TTC collector caught napping dies

A Toronto transit worker who sparked a public outcry last January by sleeping on the job has died.

A Toronto transit fare collector  who sparked a public outcry last January by sleeping on the job has died.

A Jan. 9 photo of George Robitaille sleeping in a fare collection booth went viral on the internet, sparking comments that ranged from ridicule to outrage.

Robitaille, 55, died Saturday, after suffering a stroke on Thursday. He had been on medical leave, and had explained after the napping incident that medications, including heart medication, had contributed to his falling asleep at work.

The image of Robitaille leaning back with his eyes closed and his mouth open became a lightning rod for public complaints about Toronto transit workers. Some transit workers replied by creating a Facebook page and posting photographs of poorly behaved passengers.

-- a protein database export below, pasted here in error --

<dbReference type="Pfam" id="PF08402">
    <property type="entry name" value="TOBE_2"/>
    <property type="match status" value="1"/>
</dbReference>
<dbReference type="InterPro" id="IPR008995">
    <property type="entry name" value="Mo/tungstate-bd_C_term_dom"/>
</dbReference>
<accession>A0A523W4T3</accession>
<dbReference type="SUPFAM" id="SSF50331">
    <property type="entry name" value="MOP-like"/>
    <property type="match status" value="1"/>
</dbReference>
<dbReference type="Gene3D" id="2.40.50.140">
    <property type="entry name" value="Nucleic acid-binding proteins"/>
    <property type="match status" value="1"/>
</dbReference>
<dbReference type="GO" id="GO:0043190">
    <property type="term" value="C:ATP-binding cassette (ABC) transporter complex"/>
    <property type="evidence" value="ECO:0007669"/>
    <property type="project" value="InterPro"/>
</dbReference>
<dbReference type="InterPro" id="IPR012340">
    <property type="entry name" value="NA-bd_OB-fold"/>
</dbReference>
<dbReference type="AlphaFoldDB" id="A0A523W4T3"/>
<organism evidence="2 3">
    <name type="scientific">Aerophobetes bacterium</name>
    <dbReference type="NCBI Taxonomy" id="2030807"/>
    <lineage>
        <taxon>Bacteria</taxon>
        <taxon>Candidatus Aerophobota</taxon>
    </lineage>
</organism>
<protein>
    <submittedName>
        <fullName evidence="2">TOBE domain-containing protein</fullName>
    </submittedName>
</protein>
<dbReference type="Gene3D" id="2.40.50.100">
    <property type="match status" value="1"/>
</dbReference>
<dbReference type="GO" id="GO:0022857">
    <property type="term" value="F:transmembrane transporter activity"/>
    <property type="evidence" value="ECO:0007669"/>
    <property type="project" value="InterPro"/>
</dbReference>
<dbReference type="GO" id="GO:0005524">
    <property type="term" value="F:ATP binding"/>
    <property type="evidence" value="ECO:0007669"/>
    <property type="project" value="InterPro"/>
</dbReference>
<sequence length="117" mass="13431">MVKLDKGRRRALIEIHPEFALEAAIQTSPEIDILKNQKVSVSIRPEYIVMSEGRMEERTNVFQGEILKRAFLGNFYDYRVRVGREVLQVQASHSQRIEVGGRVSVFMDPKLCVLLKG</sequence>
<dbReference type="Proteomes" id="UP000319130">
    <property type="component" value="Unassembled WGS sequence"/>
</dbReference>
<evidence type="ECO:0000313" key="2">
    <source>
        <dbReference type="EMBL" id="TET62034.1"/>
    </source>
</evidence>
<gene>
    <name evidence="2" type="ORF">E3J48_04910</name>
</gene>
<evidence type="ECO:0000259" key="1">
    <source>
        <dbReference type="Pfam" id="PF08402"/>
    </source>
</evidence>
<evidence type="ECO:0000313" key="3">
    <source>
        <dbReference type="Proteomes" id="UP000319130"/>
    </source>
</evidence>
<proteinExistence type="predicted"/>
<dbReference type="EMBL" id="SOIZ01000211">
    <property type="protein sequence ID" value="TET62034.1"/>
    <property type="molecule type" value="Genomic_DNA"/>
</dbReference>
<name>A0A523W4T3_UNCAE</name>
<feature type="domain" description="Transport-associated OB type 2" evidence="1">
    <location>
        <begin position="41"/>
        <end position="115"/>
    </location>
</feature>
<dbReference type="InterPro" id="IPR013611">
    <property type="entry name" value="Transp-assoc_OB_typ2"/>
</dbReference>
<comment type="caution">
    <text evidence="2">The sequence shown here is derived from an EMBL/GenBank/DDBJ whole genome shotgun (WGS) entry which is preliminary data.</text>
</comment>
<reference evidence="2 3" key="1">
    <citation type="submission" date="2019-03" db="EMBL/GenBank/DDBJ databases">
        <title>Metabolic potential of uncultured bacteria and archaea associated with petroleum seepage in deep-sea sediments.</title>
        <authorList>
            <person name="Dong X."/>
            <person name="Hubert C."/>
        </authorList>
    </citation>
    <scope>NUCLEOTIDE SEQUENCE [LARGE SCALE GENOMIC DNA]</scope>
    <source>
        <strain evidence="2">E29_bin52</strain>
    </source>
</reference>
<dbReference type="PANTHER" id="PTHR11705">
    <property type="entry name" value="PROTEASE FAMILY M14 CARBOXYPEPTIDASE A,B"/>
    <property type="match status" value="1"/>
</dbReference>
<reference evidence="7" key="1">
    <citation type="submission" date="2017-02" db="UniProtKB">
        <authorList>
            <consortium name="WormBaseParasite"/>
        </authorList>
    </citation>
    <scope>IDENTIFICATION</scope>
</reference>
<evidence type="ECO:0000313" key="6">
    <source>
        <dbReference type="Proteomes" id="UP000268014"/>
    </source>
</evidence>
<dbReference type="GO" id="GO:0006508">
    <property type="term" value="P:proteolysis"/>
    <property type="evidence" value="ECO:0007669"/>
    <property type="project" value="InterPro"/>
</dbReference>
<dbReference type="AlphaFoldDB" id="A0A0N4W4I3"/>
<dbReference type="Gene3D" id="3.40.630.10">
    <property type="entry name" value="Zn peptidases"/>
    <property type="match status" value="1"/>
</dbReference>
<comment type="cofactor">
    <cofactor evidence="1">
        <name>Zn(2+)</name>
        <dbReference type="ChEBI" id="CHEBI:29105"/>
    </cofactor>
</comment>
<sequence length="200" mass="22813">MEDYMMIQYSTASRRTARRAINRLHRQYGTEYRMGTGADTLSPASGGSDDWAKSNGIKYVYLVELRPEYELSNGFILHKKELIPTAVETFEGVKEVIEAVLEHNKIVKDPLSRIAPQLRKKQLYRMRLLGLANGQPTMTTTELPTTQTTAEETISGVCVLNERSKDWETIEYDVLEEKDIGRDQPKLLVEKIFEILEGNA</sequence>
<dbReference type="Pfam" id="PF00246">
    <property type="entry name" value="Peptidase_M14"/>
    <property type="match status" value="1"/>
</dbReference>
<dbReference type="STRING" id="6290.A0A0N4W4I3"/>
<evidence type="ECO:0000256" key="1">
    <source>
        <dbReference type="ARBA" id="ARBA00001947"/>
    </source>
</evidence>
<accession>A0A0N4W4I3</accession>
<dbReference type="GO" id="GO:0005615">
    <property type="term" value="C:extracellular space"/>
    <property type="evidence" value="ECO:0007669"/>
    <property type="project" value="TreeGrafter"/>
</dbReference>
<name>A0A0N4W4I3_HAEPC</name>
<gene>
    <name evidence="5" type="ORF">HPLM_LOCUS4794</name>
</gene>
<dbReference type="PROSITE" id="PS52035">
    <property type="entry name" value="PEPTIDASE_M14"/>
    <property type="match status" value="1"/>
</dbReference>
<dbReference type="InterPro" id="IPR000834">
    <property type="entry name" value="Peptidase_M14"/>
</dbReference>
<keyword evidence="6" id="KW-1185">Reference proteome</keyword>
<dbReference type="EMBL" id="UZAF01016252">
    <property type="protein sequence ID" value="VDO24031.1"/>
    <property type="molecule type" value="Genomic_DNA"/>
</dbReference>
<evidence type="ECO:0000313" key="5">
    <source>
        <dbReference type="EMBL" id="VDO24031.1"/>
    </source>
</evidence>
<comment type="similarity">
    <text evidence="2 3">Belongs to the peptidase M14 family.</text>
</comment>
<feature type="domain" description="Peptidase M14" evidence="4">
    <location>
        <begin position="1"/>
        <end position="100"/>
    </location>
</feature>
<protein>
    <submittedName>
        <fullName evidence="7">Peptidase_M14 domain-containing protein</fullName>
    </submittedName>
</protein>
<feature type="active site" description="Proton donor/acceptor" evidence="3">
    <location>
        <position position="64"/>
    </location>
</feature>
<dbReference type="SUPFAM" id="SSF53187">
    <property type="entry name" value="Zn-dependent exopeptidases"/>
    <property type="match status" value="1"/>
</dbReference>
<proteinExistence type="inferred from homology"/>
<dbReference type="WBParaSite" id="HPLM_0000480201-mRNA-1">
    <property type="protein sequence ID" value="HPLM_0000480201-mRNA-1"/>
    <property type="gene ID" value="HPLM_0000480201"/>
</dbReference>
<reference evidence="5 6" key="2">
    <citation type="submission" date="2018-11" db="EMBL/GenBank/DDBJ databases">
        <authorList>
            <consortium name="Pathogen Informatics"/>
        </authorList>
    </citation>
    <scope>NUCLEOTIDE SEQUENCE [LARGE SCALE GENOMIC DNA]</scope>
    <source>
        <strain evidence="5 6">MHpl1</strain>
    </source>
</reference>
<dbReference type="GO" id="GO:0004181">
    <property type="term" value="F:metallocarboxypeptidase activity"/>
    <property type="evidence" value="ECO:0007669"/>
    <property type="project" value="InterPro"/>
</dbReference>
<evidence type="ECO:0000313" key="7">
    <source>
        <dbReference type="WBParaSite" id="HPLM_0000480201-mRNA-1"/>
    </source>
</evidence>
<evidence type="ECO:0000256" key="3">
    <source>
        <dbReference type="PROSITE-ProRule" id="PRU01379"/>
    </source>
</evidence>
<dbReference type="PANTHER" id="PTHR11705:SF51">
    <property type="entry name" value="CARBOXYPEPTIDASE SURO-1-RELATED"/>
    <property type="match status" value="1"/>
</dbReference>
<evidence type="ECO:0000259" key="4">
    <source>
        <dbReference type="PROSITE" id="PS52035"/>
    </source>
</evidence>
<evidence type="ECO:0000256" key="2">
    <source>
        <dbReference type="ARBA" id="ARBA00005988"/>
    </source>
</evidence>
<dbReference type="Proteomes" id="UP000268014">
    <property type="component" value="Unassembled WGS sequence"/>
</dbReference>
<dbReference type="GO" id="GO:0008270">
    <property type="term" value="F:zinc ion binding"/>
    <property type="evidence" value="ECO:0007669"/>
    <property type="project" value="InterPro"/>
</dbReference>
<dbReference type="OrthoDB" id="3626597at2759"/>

Bob Kinnear, president of Amalgamated Transit Union Local 113, says Robitaille had a flawless record during his 29-year career, but that the napping incident left Robitaille disheartened.

He was dedicated to the job and worried that the picture would have a negative effect on co-workers, Kinnear said.

TTC spokesperson Brad Ross said Robitaille should not be remembered for his error. He noted that Robitaille was commended in the 1990s, during his time as a WheelTrans operator, for saving a client he had found collapsed at home.

"We have to, as a society, not reflect back on a single mistake that an individual made, but rather look at their life and remember them as a human being who had friends, who had family, who had colleagues who cared for him deeply," Ross said. "And our condolences go out to all of his family and friends and colleagues at the TTC."

With files from The Canadian Press